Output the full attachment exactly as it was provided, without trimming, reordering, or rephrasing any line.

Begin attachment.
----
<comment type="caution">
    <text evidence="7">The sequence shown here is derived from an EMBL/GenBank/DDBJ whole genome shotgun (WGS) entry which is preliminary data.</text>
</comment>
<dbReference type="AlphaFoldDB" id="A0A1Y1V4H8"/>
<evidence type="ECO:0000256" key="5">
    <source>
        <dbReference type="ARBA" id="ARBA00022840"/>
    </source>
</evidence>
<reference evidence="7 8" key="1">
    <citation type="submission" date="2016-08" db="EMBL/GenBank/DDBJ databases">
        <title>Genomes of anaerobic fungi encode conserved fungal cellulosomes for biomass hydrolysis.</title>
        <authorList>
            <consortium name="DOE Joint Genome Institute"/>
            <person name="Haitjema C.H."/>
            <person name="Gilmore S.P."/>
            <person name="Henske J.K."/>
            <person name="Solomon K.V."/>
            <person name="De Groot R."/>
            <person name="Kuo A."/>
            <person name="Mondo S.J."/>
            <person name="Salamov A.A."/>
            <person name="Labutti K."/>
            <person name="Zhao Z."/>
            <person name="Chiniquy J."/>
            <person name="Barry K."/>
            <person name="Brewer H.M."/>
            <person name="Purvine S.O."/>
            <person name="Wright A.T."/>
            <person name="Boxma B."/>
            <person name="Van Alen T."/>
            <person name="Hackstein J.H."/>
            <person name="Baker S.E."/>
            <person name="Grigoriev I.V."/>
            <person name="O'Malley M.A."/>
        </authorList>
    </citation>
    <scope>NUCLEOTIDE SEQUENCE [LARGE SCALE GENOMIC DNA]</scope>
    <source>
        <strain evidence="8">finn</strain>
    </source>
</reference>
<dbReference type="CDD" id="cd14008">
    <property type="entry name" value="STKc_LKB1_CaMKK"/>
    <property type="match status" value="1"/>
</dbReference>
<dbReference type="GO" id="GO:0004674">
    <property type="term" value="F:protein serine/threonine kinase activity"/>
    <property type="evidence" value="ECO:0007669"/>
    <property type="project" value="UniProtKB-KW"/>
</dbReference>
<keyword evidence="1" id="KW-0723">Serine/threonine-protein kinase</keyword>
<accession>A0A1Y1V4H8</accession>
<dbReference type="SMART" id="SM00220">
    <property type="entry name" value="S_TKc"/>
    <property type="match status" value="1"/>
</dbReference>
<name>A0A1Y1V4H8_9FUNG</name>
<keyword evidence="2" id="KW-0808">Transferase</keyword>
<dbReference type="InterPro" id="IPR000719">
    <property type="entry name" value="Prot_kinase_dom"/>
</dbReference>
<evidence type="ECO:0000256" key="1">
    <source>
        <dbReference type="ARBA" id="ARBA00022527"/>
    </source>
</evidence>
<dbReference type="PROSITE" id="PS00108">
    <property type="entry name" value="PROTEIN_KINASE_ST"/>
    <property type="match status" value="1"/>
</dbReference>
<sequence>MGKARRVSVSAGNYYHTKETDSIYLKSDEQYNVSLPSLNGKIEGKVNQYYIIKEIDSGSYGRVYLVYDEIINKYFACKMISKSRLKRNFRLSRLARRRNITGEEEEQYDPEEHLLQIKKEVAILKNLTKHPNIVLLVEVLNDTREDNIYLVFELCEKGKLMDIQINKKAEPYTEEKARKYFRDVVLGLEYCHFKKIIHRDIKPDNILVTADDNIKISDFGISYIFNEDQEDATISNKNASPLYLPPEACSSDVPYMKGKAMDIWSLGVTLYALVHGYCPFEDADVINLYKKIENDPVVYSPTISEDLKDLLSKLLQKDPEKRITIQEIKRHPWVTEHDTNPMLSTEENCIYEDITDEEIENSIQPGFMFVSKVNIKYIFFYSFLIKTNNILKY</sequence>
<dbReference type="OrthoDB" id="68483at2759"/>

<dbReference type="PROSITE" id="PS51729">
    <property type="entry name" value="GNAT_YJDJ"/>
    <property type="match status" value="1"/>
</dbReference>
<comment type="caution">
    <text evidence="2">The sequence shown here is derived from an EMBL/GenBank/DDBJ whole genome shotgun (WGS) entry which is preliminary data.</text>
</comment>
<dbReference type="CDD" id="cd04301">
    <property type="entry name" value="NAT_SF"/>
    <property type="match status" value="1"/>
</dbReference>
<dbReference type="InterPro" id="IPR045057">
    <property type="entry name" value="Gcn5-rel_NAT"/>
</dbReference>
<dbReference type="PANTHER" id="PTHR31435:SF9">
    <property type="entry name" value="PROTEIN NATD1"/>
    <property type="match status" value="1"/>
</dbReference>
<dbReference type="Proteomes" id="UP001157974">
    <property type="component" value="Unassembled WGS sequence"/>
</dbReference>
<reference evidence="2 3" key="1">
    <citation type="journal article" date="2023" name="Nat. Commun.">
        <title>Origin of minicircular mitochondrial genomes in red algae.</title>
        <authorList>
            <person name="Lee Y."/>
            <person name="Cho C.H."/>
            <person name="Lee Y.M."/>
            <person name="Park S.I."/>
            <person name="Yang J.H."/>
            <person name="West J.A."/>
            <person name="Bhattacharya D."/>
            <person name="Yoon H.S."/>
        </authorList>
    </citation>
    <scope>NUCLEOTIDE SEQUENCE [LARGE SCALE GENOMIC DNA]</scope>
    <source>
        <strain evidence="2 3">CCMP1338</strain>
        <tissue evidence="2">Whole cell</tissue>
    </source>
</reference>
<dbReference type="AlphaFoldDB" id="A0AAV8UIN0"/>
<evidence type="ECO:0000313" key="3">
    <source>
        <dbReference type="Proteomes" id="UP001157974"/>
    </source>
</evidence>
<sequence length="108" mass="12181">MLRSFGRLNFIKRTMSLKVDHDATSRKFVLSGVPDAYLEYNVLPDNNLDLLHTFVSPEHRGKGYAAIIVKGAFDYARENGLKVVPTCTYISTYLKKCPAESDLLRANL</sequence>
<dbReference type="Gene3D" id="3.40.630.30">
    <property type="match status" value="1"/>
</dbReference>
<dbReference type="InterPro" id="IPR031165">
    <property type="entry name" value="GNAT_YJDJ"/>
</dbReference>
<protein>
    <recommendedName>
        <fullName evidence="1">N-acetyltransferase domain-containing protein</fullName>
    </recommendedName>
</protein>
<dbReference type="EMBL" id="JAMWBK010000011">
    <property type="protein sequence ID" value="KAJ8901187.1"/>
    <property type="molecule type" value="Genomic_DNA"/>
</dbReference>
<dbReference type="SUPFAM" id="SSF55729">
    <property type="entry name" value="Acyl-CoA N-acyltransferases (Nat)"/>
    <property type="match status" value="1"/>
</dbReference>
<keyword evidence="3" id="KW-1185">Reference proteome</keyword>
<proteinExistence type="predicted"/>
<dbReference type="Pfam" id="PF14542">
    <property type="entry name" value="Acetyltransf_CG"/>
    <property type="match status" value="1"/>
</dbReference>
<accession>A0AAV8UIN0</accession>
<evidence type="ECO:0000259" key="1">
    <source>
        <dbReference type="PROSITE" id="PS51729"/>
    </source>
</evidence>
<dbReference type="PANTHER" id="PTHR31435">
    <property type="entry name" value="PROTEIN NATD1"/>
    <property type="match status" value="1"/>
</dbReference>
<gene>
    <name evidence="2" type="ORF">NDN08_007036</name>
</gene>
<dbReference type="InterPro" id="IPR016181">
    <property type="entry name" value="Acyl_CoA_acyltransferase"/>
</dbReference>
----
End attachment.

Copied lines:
<comment type="caution">
    <text evidence="7">The sequence shown here is derived from an EMBL/GenBank/DDBJ whole genome shotgun (WGS) entry which is preliminary data.</text>
</comment>
<dbReference type="AlphaFoldDB" id="A0A1Y1V4H8"/>
<evidence type="ECO:0000256" key="5">
    <source>
        <dbReference type="ARBA" id="ARBA00022840"/>
    </source>
</evidence>
<reference evidence="7 8" key="1">
    <citation type="submission" date="2016-08" db="EMBL/GenBank/DDBJ databases">
        <title>Genomes of anaerobic fungi encode conserved fungal cellulosomes for biomass hydrolysis.</title>
        <authorList>
            <consortium name="DOE Joint Genome Institute"/>
            <person name="Haitjema C.H."/>
            <person name="Gilmore S.P."/>
            <person name="Henske J.K."/>
            <person name="Solomon K.V."/>
            <person name="De Groot R."/>
            <person name="Kuo A."/>
            <person name="Mondo S.J."/>
            <person name="Salamov A.A."/>
            <person name="Labutti K."/>
            <person name="Zhao Z."/>
            <person name="Chiniquy J."/>
            <person name="Barry K."/>
            <person name="Brewer H.M."/>
            <person name="Purvine S.O."/>
            <person name="Wright A.T."/>
            <person name="Boxma B."/>
            <person name="Van Alen T."/>
            <person name="Hackstein J.H."/>
            <person name="Baker S.E."/>
            <person name="Grigoriev I.V."/>
            <person name="O'Malley M.A."/>
        </authorList>
    </citation>
    <scope>NUCLEOTIDE SEQUENCE [LARGE SCALE GENOMIC DNA]</scope>
    <source>
        <strain evidence="8">finn</strain>
    </source>
</reference>
<dbReference type="CDD" id="cd14008">
    <property type="entry name" value="STKc_LKB1_CaMKK"/>
    <property type="match status" value="1"/>
</dbReference>
<dbReference type="GO" id="GO:0004674">
    <property type="term" value="F:protein serine/threonine kinase activity"/>
    <property type="evidence" value="ECO:0007669"/>
    <property type="project" value="UniProtKB-KW"/>
</dbReference>
<keyword evidence="1" id="KW-0723">Serine/threonine-protein kinase</keyword>
<accession>A0A1Y1V4H8</accession>
<dbReference type="SMART" id="SM00220">
    <property type="entry name" value="S_TKc"/>
    <property type="match status" value="1"/>
</dbReference>
<name>A0A1Y1V4H8_9FUNG</name>
<keyword evidence="2" id="KW-0808">Transferase</keyword>
<dbReference type="InterPro" id="IPR000719">
    <property type="entry name" value="Prot_kinase_dom"/>
</dbReference>
<evidence type="ECO:0000256" key="1">
    <source>
        <dbReference type="ARBA" id="ARBA00022527"/>
    </source>
</evidence>
<dbReference type="PROSITE" id="PS00108">
    <property type="entry name" value="PROTEIN_KINASE_ST"/>
    <property type="match status" value="1"/>
</dbReference>
<sequence>MGKARRVSVSAGNYYHTKETDSIYLKSDEQYNVSLPSLNGKIEGKVNQYYIIKEIDSGSYGRVYLVYDEIINKYFACKMISKSRLKRNFRLSRLARRRNITGEEEEQYDPEEHLLQIKKEVAILKNLTKHPNIVLLVEVLNDTREDNIYLVFELCEKGKLMDIQINKKAEPYTEEKARKYFRDVVLGLEYCHFKKIIHRDIKPDNILVTADDNIKISDFGISYIFNEDQEDATISNKNASPLYLPPEACSSDVPYMKGKAMDIWSLGVTLYALVHGYCPFEDADVINLYKKIENDPVVYSPTISEDLKDLLSKLLQKDPEKRITIQEIKRHPWVTEHDTNPMLSTEENCIYEDITDEEIENSIQPGFMFVSKVNIKYIFFYSFLIKTNNILKY</sequence>
<dbReference type="OrthoDB" id="68483at2759"/>

<dbReference type="PROSITE" id="PS51729">
    <property type="entry name" value="GNAT_YJDJ"/>
    <property type="match status" value="1"/>
</dbReference>
<comment type="caution">
    <text evidence="2">The sequence shown here is derived from an EMBL/GenBank/DDBJ whole genome shotgun (WGS) entry which is preliminary data.</text>
</comment>
<dbReference type="CDD" id="cd04301">
    <property type="entry name" value="NAT_SF"/>
    <property type="match status" value="1"/>
</dbReference>
<dbReference type="InterPro" id="IPR045057">
    <property type="entry name" value="Gcn5-rel_NAT"/>
</dbReference>
<dbReference type="PANTHER" id="PTHR31435:SF9">
    <property type="entry name" value="PROTEIN NATD1"/>
    <property type="match status" value="1"/>
</dbReference>
<dbReference type="Proteomes" id="UP001157974">
    <property type="component" value="Unassembled WGS sequence"/>
</dbReference>
<reference evidence="2 3" key="1">
    <citation type="journal article" date="2023" name="Nat. Commun.">
        <title>Origin of minicircular mitochondrial genomes in red algae.</title>
        <authorList>
            <person name="Lee Y."/>
            <person name="Cho C.H."/>
            <person name="Lee Y.M."/>
            <person name="Park S.I."/>
            <person name="Yang J.H."/>
            <person name="West J.A."/>
            <person name="Bhattacharya D."/>
            <person name="Yoon H.S."/>
        </authorList>
    </citation>
    <scope>NUCLEOTIDE SEQUENCE [LARGE SCALE GENOMIC DNA]</scope>
    <source>
        <strain evidence="2 3">CCMP1338</strain>
        <tissue evidence="2">Whole cell</tissue>
    </source>
</reference>
<dbReference type="AlphaFoldDB" id="A0AAV8UIN0"/>
<evidence type="ECO:0000313" key="3">
    <source>
        <dbReference type="Proteomes" id="UP001157974"/>
    </source>
</evidence>
<sequence length="108" mass="12181">MLRSFGRLNFIKRTMSLKVDHDATSRKFVLSGVPDAYLEYNVLPDNNLDLLHTFVSPEHRGKGYAAIIVKGAFDYARENGLKVVPTCTYISTYLKKCPAESDLLRANL</sequence>
<dbReference type="Gene3D" id="3.40.630.30">
    <property type="match status" value="1"/>
</dbReference>
<dbReference type="InterPro" id="IPR031165">
    <property type="entry name" value="GNAT_YJDJ"/>
</dbReference>
<protein>
    <recommendedName>
        <fullName evidence="1">N-acetyltransferase domain-containing protein</fullName>
    </recommendedName>
</protein>
<dbReference type="EMBL" id="JAMWBK010000011">
    <property type="protein sequence ID" value="KAJ8901187.1"/>
    <property type="molecule type" value="Genomic_DNA"/>
</dbReference>
<dbReference type="SUPFAM" id="SSF55729">
    <property type="entry name" value="Acyl-CoA N-acyltransferases (Nat)"/>
    <property type="match status" value="1"/>
</dbReference>
<keyword evidence="3" id="KW-1185">Reference proteome</keyword>
<proteinExistence type="predicted"/>
<dbReference type="Pfam" id="PF14542">
    <property type="entry name" value="Acetyltransf_CG"/>
    <property type="match status" value="1"/>
</dbReference>
<accession>A0AAV8UIN0</accession>
<evidence type="ECO:0000259" key="1">
    <source>
        <dbReference type="PROSITE" id="PS51729"/>
    </source>
</evidence>
<dbReference type="PANTHER" id="PTHR31435">
    <property type="entry name" value="PROTEIN NATD1"/>
    <property type="match status" value="1"/>
</dbReference>
<gene>
    <name evidence="2" type="ORF">NDN08_007036</name>
</gene>
<dbReference type="InterPro" id="IPR016181">
    <property type="entry name" value="Acyl_CoA_acyltransferase"/>
</dbReference>